How to Say, “I’m Sorry” Like You Really Mean It – Bible Gateway
I came across a quote recently that said something along the lines of “the best way to say you’re sorry is to change your behavior.” I completely agree, don’t you! When it comes to apologizing, there’s definitely a right and wrong way to do it. Read on for some thoughts on how to say sorry like you really mean it.
How to Say, “I’m Sorry” Like You Really Mean It
Apologizing doesn’t seem to come naturally to us humans, does it? I wonder if it’s something written in our genetic code. Like, maybe a throwback to our early days where admitting that we’re wrong meant getting eaten by a tiger or something. Hey, it’s feasible. Most of our worst traits are holdovers from our prehistoric days!
It doesn’t even seem to be a learned trait. I’ve always modeled good apology behavior, and still, my daughter has a hard time saying it. She’s not alone! I hear so many tales from other parents who talk about how “stubborn” their kids are when it comes to something as seemingly simple as saying “I’m sorry.” So that just makes me think even more that it’s something ingrained within us.
Of course, that doesn’t mean we can’t overcome it and learn how to say “I’m Sorry” like we really mean it! We just have to work harder at it. When it comes to apologizing, there are a few very simple rules that I live by. Let’s discuss.
Rule #1: Never be too proud to admit when you’re wrong.
Look, there isn’t a single living person on this planet who has been right 100% of the time. We ALL make mistakes. So why is it so hard for us to admit when we make one? Pride, pure and simple. We’re too proud to own up to what we did wrong, said wrong, or got wrong.
So, the first rule to apologizing like you mean it is to confront that pride head-on. Look in the mirror and tell yourself, “Being wrong doesn’t make me less of a person. In fact, it’s part of what makes me human. I am proud to be human, so, I am proud to own up to my mistakes.”
Once you overcome your pride, apologizing gets a lot easier. Still, there’s more to saying “I’m sorry” like you really mean it than just saying the words.
Rule #2: There are no “buts” in apologies!
If you follow “I’m sorry” with a “but,” you’re doing it wrong. The word “but” automatically voids your apology by removing the blame from yourself and placing it elsewhere. In fact, way too often, that “but” places the blame solely on the other person, and that’s the last thing we want to do.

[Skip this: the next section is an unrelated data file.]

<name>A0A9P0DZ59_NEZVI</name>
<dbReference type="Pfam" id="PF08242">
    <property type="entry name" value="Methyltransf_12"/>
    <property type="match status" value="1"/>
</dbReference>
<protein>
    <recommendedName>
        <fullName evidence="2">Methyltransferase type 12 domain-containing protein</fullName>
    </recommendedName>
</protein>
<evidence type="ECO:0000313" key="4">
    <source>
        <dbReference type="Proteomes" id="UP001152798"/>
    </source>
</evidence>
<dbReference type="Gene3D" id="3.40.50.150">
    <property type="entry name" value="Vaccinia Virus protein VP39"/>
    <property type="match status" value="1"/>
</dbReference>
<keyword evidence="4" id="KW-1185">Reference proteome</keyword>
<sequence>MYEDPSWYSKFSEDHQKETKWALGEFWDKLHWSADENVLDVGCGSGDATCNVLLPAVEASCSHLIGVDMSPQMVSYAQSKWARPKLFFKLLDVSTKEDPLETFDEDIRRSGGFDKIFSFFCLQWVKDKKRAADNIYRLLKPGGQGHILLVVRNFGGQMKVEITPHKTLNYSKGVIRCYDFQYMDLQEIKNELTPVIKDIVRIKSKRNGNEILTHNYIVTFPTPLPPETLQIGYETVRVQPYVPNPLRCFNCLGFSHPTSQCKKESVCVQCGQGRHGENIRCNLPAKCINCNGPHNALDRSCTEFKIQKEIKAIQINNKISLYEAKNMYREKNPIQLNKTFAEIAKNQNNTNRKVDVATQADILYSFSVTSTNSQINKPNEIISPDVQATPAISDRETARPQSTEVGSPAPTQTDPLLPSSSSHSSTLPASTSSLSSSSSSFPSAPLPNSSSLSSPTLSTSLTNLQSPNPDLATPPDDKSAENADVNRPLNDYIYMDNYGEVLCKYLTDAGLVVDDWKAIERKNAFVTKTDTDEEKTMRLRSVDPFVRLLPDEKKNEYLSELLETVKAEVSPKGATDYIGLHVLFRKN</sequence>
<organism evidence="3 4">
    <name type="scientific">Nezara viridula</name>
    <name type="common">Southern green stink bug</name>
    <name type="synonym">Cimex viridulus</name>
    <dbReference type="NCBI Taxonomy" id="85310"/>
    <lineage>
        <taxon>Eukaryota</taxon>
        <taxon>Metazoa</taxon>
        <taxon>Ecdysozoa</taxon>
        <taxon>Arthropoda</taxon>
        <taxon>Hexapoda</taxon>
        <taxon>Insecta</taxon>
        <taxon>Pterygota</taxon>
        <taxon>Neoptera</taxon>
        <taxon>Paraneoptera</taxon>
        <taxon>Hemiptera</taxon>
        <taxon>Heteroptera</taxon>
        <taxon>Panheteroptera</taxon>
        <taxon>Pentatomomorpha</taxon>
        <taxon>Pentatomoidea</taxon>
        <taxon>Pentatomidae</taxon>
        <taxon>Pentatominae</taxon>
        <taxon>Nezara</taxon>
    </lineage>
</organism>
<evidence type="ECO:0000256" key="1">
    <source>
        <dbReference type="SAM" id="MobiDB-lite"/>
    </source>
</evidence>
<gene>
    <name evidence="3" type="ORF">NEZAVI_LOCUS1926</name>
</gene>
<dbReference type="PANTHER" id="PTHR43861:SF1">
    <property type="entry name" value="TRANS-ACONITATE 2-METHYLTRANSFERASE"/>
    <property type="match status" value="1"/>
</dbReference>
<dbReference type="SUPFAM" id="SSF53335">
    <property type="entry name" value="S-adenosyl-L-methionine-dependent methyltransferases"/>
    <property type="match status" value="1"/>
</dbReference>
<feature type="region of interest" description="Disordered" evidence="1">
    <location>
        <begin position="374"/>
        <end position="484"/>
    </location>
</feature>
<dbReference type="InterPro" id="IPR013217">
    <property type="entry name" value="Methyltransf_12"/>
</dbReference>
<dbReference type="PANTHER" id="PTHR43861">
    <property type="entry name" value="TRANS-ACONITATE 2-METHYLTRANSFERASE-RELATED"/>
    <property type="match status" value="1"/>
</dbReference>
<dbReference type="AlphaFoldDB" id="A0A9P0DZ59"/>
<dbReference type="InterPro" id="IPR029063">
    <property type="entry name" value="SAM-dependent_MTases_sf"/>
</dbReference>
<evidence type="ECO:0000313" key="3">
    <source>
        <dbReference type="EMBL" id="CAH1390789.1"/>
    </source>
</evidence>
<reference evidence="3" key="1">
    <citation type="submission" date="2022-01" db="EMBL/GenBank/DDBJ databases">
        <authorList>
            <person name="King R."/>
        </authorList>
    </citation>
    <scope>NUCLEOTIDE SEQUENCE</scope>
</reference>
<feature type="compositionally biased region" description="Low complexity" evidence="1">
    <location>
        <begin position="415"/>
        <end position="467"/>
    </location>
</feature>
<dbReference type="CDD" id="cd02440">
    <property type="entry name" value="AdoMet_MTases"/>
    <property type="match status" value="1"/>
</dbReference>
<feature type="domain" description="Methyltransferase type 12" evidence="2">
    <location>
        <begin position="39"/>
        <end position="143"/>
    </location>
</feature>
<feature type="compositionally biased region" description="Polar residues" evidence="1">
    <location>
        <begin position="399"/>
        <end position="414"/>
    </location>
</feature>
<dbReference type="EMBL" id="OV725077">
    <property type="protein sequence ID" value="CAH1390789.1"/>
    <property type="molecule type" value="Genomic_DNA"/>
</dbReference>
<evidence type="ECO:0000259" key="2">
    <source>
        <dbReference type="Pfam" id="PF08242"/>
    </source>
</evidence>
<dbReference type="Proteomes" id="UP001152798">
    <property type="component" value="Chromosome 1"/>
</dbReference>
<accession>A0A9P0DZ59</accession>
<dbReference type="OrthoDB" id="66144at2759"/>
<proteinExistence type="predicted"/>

While we’re talking about not blaming the other person, be very careful of how you word your apology. Saying things like “I’m sorry your feelings were hurt by what I said” is basically the same thing as saying, “I did nothing wrong. You just took it the wrong way.” Despite what many politicians (on both sides) would have you believe, that is NOT an actual apology.
Rule #3 The BEST way to apologize is to change your behavior.
Last- but also most important- an apology is just empty words if it’s not followed by a real change in behavior. Say you like to joke around, and you genuinely think you’re being funny when you tease your niece. You think it’s just “good-natured” jesting. She feels hurt and tells you so. You genuinely apologize, using rules #1 and 2.
Then, the next time you see her, you tease her again. She’s hurt again. You apologize again. The third time you see her, she won’t even come near you. Why? Because you’ve proven untrustworthy, to be blunt. You’ve shown her that you think just saying “I’m sorry” after the fact gives you a free license to continue your upsetting behavior.
Another scenario: you use a word that’s offensive to your friend Sally. She tells you exactly why it’s offensive and asks you to please not use it. You apologize and stop using it around her, but still continue to use it around others. Honestly, that’s not even remotely a genuine apology. You’re basically saying “I’m not sorry I did it, I just don’t want to hear you complain so I’ll pretend I am.”
There’s only one RIGHT way to apologize.
When we take all of these rules and put them together, we come up with one very simple method of apologizing like we mean it. First, just say you’re sorry. That’s it. “I’m very sorry.” Don’t qualify it or try to excuse your behavior.
Then, make a solid and conscious effort to change your behavior. Don’t just do it to placate the person you upset. Really think about it. Ask yourself, “what did I do wrong, and what can I do better in the future?”
Some say that you should ask the person those questions, but I think it depends on your relationship with them. If I did something to upset my best friend, then yes, I’d ask her, “What can I do to make this up to you and to make sure it doesn’t happen again in the future?” If I upset a stranger, though, it’s not really fair to put it on them to explain how to fix your behavior.
Like I said, apologizing doesn’t always come naturally to us, but we can learn how to be better at it. We just have to be willing to put aside our pride. Being wrong or doing something wrong doesn’t define your entire character. An inability to admit to it, though, does.
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